She had certainly had her share of slips over the past three years: the occasional passionate kiss when her will eroded, the infrequent moment where she questioned her own reasoning and allowed Chuck to see that she was weakening. But in the end, those slips simply made those moments all the more tantalizing before he had yet another realization that it was just a glimpse of something that could not be.
In the end, Sarah was determined to remain professional; it was an integral part of who she was. Chuck desperately wanted to respect that, but the consequence was that having her around all the time became a form of exquisite torture, stoking the fire of feelings destined to remain unfulfilled. That hardly was a recipe for healing his taxed mental state.
He looked over at the cold and empty sheets where she occasionally slept as part of their cover and sighed.
Once upon a time, Chuck had considered himself a strong person. The five years after Stanford disabused him of that notion. The infusion of the Intersect into his consciousness had initially been a blessing, helping him to rebuild his sense of confidence and replenish his mental strength.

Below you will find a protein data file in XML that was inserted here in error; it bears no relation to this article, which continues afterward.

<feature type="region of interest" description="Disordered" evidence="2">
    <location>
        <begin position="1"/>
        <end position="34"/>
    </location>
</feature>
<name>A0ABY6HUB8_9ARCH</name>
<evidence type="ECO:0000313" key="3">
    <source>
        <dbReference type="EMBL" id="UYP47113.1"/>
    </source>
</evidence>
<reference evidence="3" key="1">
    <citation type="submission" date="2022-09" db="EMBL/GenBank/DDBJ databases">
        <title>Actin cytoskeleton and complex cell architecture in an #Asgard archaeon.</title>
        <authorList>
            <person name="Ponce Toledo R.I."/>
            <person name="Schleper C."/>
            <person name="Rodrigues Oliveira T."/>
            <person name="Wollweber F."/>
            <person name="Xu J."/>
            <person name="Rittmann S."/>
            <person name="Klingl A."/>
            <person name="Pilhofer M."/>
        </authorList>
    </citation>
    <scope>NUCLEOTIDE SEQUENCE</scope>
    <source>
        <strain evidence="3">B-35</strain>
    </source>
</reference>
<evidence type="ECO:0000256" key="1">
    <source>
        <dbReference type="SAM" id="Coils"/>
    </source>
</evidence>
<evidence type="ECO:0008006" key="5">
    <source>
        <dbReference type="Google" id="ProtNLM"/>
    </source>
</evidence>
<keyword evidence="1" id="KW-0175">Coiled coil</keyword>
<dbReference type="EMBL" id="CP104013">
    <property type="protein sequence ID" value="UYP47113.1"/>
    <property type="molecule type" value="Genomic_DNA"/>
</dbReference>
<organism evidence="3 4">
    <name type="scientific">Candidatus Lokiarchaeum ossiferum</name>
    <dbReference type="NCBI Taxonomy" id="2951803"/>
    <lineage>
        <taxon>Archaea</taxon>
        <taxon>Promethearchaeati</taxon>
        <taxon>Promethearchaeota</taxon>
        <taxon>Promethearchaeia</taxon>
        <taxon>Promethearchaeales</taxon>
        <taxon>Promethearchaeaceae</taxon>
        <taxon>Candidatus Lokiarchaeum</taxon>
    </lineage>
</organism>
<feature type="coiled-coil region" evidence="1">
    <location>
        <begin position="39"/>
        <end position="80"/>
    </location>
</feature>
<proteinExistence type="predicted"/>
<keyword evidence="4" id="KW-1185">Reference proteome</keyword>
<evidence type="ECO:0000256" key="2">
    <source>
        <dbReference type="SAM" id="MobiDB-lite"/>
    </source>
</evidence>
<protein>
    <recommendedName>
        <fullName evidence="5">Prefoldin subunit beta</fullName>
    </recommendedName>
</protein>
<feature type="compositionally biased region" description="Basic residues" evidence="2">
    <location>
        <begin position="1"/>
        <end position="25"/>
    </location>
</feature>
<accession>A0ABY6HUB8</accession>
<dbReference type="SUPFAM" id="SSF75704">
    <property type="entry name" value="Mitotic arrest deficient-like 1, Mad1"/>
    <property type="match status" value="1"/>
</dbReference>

However, he was only human; now he was just worn down by the long hours and the stress and the lies he needed to tell his friends and family.
His eyes focused on the plain white ceiling, idly wandering, looking for patterns in the drywall. Anything was preferable to looking over at the clock, knowing it would just tell him that he was running late.
C'mon, Bartowski. Get out of bed, he insisted to himself.
But, really, why did he bother getting out of bed in the morning?
The hot shower water ran over his body.
He went over today's schedule in his head. Eight hours at Buy More, followed by a mission briefing at Casey's and whatever surveillance was necessary that night. He needed to call Ellie to cancel dinner, again, and make sure Morgan knew he wouldn't be hanging around this evening. Not that Morgan ever really expected him to be hanging around any more.
He sighed, looking down at his wrinkling fingertips. Every day, he found himself lying in bed just a little bit longer, staying in the shower just a little bit longer, and driving to the Buy More just a little bit slower. At the end of it all, what was the point?
He was stuck under the CIA's thumb. Sure, he could run. He even started to put together a plan one time: he would drop the watch with the tracking chip into a FedEx package destined for some remote part of the country where it would take agents a while to track down. Maybe North Dakota or Minnesota.